Fishermans Bend: Melbourne’s hot spot for future apartment supply

February 10, 2016 / By  

Fishermans Bend is Australia’s largest urban renewal zone and has Melbourne’s biggest speculative apartment supply pipeline. 17,873 residential dwellings have been proposed in Fishermans Bend since January 2014, yet only one project, Gravity Tower has proceeded. More than 6,500 dwellings currently hold planning approval while a further 23 projects totaling 10,800 dwellings are still awaiting a decision.

So what’s the problem?

The 450 hectares of land located adjacent to Melbourne’s existing CBD is prime for residential living. It presents the growing city an opportunity to expand whilst alleviating current housing affordability concerns. The City of Melbourne is forecast to grow by 100,000 new residents per year and is earmarked as Australia’s largest city by 2051, overtaking Sydney.  Further, social trends to live in close proximity to Melbourne’s CBD have added existing pressure on dwelling supply across the inner ring.

Fishermans Bend was rezoned from an industrial use in 2012. In 2014 the existing Fishermans Bend Strategic Framework Plan was released. But the plan has caused large uncertainty over the precinct’s future livability, which has ultimately stifled development. Vague transport and infrastructure plans specifically have undermined confidence. As a result land owners have postponed construction and flipping approved development sites has become a common practice.

The newly elected Victorian Minister for Planning, the Hon Richard Wynne, is to reboot the plans with the intention to create a clear vision for the future Fishermans Bend community. Appointing the Fishermans Bend Advisory Committee (FBAC) in July 2015 was his first step.  Whilst the plans are not set to be finalised until the end of 2016 multiple amendments have already been made:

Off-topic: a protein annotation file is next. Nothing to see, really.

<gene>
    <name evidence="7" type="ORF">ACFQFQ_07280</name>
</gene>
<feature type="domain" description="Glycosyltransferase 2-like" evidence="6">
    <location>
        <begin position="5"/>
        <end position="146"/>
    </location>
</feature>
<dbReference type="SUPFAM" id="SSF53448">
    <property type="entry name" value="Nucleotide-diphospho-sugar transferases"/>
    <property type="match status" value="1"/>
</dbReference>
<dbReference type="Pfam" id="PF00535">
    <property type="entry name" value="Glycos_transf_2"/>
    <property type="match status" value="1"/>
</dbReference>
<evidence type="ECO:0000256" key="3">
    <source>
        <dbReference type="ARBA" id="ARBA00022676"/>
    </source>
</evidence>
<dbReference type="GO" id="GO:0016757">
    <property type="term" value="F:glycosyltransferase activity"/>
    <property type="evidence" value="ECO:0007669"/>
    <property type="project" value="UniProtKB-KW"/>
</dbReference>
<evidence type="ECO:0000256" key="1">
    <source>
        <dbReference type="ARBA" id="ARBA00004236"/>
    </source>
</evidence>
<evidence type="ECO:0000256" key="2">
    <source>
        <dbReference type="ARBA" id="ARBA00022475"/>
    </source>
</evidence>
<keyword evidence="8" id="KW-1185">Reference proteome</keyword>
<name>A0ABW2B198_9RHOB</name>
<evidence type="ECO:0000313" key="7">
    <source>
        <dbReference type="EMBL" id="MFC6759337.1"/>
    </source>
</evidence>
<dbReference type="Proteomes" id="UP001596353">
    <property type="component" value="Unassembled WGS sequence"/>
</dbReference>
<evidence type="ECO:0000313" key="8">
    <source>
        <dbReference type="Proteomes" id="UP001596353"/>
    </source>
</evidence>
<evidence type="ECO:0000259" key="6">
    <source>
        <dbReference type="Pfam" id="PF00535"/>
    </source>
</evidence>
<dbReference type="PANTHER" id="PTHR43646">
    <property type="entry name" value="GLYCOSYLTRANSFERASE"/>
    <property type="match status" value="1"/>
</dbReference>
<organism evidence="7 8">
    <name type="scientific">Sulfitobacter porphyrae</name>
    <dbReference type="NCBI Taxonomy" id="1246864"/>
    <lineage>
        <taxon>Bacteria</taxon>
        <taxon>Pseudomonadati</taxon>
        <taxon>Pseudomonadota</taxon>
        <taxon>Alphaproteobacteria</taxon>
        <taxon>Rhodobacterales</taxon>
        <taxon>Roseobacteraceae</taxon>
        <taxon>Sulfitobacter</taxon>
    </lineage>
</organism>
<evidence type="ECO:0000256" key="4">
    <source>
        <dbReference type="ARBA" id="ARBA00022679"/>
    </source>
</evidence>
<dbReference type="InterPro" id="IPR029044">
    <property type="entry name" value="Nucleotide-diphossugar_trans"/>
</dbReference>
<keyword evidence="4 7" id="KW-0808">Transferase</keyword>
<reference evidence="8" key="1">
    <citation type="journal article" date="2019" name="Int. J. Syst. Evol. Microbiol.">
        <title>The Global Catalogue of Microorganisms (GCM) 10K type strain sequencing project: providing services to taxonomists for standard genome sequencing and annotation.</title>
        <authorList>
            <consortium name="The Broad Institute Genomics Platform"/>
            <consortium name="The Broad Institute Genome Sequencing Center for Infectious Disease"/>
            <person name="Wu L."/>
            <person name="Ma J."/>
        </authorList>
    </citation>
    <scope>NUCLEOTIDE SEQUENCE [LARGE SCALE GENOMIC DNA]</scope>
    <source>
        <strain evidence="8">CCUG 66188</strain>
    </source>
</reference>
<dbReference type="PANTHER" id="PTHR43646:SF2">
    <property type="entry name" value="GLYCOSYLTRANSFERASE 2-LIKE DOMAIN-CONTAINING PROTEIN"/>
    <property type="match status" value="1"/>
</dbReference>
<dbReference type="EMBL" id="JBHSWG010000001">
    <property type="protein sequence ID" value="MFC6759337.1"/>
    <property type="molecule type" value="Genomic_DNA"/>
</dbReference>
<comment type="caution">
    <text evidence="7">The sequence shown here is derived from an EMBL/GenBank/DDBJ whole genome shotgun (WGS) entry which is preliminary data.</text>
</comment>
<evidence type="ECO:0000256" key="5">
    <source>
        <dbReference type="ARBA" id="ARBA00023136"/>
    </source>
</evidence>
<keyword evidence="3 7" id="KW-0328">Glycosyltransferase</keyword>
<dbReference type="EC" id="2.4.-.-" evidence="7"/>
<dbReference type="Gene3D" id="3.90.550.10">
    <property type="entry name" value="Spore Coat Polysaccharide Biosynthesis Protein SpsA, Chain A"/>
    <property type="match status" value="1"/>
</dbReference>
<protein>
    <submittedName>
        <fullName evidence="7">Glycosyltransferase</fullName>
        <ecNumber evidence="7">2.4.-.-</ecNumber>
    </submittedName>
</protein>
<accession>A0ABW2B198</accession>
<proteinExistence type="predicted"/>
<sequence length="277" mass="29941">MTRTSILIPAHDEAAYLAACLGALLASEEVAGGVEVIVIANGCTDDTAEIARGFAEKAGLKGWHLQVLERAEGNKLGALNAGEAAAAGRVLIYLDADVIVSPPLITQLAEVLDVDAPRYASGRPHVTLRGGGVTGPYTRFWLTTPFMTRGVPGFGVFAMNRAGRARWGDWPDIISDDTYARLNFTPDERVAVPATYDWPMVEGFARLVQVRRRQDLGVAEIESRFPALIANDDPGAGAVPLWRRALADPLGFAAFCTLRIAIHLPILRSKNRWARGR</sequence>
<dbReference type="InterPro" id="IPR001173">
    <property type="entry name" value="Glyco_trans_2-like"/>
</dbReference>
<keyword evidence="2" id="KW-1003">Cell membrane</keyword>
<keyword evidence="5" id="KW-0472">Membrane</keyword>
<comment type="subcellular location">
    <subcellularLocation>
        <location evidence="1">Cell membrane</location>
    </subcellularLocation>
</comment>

• Land coverage increased: An additional 250 hectare zone has been added to the Fishermans Bend precinct; labelled as the employment precinct.
  • Neighbourhood planning: Individual localised structure plans will be devised for the four neighbourhood precincts of Wirraway, Sandridge, Lormier and Montague, in addition to the overarching plan.
  • Interim mandatory height limits: previously discretionary height controls were made mandatory in April 2015.
  • Proposed Transport infrastructure: The 2014 infrastructure plans for two metro stations and a tram extension from the western end of Collins Street across the Yarra River were never finalised. A new integrated transport plan will be developed.
  • Alternative use of the Port of Melbourne: In 2015 the Victorian State government leased the Port of Melbourne on a further 50 year term putting redevelopment plans on hold.
  • Public third party engagement: A draft Communications and Engagement Plan was released in September 2015 putting greater emphasis on community and stakeholder engagement.

The sheer magnitude of potential development activity is a major challenge. Docklands, Melbourne’s most recent urban regeneration precinct is 20 years into its urban renewal and has witnessed a mere 5,300 apartments developed in this timeframe.

A multitude of factors will still need to be overcome by the refreshed plans to ensure Fishermans Bend emerges as a complementary mini city to the world’s most livable city, MELBOURNE.


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